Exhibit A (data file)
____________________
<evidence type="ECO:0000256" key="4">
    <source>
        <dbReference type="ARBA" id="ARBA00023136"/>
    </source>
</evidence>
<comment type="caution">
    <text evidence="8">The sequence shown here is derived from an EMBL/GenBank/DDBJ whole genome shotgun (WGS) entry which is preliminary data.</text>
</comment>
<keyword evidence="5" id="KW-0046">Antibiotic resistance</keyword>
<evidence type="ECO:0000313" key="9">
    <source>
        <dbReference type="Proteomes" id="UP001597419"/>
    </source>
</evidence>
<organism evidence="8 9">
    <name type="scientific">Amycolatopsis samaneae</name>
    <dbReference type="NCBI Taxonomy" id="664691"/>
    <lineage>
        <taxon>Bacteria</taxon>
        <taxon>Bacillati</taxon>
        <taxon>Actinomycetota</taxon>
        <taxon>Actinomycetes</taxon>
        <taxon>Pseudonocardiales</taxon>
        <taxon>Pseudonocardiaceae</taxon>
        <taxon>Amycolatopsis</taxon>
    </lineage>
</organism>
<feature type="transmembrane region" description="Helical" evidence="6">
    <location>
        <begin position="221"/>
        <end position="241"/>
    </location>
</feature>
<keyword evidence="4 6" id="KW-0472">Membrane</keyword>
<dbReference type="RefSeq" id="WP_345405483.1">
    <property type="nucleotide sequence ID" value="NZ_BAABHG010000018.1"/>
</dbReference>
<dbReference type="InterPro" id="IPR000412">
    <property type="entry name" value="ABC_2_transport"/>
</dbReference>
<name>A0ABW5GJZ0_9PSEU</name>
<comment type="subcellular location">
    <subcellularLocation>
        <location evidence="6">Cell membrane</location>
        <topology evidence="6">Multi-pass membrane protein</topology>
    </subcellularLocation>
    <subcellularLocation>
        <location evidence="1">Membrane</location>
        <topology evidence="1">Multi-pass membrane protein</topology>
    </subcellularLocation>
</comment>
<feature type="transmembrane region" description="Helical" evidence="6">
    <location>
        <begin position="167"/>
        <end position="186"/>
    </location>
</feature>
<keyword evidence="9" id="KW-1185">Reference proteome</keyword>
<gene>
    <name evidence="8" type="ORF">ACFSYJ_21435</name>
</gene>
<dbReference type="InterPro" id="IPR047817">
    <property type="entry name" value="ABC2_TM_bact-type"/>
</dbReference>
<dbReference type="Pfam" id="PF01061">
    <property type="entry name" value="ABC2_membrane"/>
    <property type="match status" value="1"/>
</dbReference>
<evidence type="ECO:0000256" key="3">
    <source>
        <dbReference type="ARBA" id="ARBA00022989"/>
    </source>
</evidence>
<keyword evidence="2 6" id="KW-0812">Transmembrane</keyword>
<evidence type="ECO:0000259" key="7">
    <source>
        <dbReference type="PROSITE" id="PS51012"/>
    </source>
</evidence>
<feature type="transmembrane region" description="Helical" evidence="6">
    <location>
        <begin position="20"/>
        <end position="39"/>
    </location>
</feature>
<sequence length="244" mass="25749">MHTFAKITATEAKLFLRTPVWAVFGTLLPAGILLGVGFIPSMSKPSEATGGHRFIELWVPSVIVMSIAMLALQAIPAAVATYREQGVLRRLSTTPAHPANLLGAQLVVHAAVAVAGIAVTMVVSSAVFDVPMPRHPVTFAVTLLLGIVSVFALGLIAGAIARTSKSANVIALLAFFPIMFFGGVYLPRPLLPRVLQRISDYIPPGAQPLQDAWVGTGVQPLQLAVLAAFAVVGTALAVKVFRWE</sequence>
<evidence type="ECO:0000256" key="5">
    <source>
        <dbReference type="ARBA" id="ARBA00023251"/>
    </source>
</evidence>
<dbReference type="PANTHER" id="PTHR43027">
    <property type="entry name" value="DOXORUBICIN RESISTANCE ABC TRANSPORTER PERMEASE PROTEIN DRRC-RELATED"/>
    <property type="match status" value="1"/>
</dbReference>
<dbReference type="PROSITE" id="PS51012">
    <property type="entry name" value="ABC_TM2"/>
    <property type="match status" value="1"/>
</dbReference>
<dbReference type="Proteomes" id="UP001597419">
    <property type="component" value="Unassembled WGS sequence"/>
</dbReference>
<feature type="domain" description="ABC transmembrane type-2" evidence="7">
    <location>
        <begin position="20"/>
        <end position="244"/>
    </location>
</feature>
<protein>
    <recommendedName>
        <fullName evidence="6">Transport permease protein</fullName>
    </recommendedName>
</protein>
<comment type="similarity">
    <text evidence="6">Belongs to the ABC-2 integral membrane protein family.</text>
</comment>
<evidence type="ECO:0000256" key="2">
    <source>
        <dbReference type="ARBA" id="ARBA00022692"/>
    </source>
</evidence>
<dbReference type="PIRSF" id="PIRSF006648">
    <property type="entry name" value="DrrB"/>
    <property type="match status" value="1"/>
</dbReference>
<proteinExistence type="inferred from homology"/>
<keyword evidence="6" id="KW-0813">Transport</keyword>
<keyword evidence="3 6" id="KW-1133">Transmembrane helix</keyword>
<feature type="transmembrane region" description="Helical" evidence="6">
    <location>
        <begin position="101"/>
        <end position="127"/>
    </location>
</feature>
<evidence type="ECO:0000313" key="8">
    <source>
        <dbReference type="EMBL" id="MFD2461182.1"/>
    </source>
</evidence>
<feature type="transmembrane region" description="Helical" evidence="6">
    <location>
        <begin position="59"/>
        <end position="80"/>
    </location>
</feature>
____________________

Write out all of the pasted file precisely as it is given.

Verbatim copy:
<evidence type="ECO:0000256" key="4">
    <source>
        <dbReference type="ARBA" id="ARBA00023136"/>
    </source>
</evidence>
<comment type="caution">
    <text evidence="8">The sequence shown here is derived from an EMBL/GenBank/DDBJ whole genome shotgun (WGS) entry which is preliminary data.</text>
</comment>
<keyword evidence="5" id="KW-0046">Antibiotic resistance</keyword>
<evidence type="ECO:0000313" key="9">
    <source>
        <dbReference type="Proteomes" id="UP001597419"/>
    </source>
</evidence>
<organism evidence="8 9">
    <name type="scientific">Amycolatopsis samaneae</name>
    <dbReference type="NCBI Taxonomy" id="664691"/>
    <lineage>
        <taxon>Bacteria</taxon>
        <taxon>Bacillati</taxon>
        <taxon>Actinomycetota</taxon>
        <taxon>Actinomycetes</taxon>
        <taxon>Pseudonocardiales</taxon>
        <taxon>Pseudonocardiaceae</taxon>
        <taxon>Amycolatopsis</taxon>
    </lineage>
</organism>
<feature type="transmembrane region" description="Helical" evidence="6">
    <location>
        <begin position="221"/>
        <end position="241"/>
    </location>
</feature>
<keyword evidence="4 6" id="KW-0472">Membrane</keyword>
<dbReference type="RefSeq" id="WP_345405483.1">
    <property type="nucleotide sequence ID" value="NZ_BAABHG010000018.1"/>
</dbReference>
<dbReference type="InterPro" id="IPR000412">
    <property type="entry name" value="ABC_2_transport"/>
</dbReference>
<name>A0ABW5GJZ0_9PSEU</name>
<comment type="subcellular location">
    <subcellularLocation>
        <location evidence="6">Cell membrane</location>
        <topology evidence="6">Multi-pass membrane protein</topology>
    </subcellularLocation>
    <subcellularLocation>
        <location evidence="1">Membrane</location>
        <topology evidence="1">Multi-pass membrane protein</topology>
    </subcellularLocation>
</comment>
<feature type="transmembrane region" description="Helical" evidence="6">
    <location>
        <begin position="167"/>
        <end position="186"/>
    </location>
</feature>
<keyword evidence="9" id="KW-1185">Reference proteome</keyword>
<gene>
    <name evidence="8" type="ORF">ACFSYJ_21435</name>
</gene>
<dbReference type="InterPro" id="IPR047817">
    <property type="entry name" value="ABC2_TM_bact-type"/>
</dbReference>
<dbReference type="Pfam" id="PF01061">
    <property type="entry name" value="ABC2_membrane"/>
    <property type="match status" value="1"/>
</dbReference>
<evidence type="ECO:0000256" key="3">
    <source>
        <dbReference type="ARBA" id="ARBA00022989"/>
    </source>
</evidence>
<keyword evidence="2 6" id="KW-0812">Transmembrane</keyword>
<evidence type="ECO:0000259" key="7">
    <source>
        <dbReference type="PROSITE" id="PS51012"/>
    </source>
</evidence>
<feature type="transmembrane region" description="Helical" evidence="6">
    <location>
        <begin position="20"/>
        <end position="39"/>
    </location>
</feature>
<sequence length="244" mass="25749">MHTFAKITATEAKLFLRTPVWAVFGTLLPAGILLGVGFIPSMSKPSEATGGHRFIELWVPSVIVMSIAMLALQAIPAAVATYREQGVLRRLSTTPAHPANLLGAQLVVHAAVAVAGIAVTMVVSSAVFDVPMPRHPVTFAVTLLLGIVSVFALGLIAGAIARTSKSANVIALLAFFPIMFFGGVYLPRPLLPRVLQRISDYIPPGAQPLQDAWVGTGVQPLQLAVLAAFAVVGTALAVKVFRWE</sequence>
<evidence type="ECO:0000256" key="5">
    <source>
        <dbReference type="ARBA" id="ARBA00023251"/>
    </source>
</evidence>
<dbReference type="PANTHER" id="PTHR43027">
    <property type="entry name" value="DOXORUBICIN RESISTANCE ABC TRANSPORTER PERMEASE PROTEIN DRRC-RELATED"/>
    <property type="match status" value="1"/>
</dbReference>
<dbReference type="PROSITE" id="PS51012">
    <property type="entry name" value="ABC_TM2"/>
    <property type="match status" value="1"/>
</dbReference>
<dbReference type="Proteomes" id="UP001597419">
    <property type="component" value="Unassembled WGS sequence"/>
</dbReference>
<feature type="domain" description="ABC transmembrane type-2" evidence="7">
    <location>
        <begin position="20"/>
        <end position="244"/>
    </location>
</feature>
<protein>
    <recommendedName>
        <fullName evidence="6">Transport permease protein</fullName>
    </recommendedName>
</protein>
<comment type="similarity">
    <text evidence="6">Belongs to the ABC-2 integral membrane protein family.</text>
</comment>
<evidence type="ECO:0000256" key="2">
    <source>
        <dbReference type="ARBA" id="ARBA00022692"/>
    </source>
</evidence>
<dbReference type="PIRSF" id="PIRSF006648">
    <property type="entry name" value="DrrB"/>
    <property type="match status" value="1"/>
</dbReference>
<proteinExistence type="inferred from homology"/>
<keyword evidence="6" id="KW-0813">Transport</keyword>
<keyword evidence="3 6" id="KW-1133">Transmembrane helix</keyword>
<feature type="transmembrane region" description="Helical" evidence="6">
    <location>
        <begin position="101"/>
        <end position="127"/>
    </location>
</feature>
<evidence type="ECO:0000313" key="8">
    <source>
        <dbReference type="EMBL" id="MFD2461182.1"/>
    </source>
</evidence>
<feature type="transmembrane region" description="Helical" evidence="6">
    <location>
        <begin position="59"/>
        <end position="80"/>
    </location>
</feature>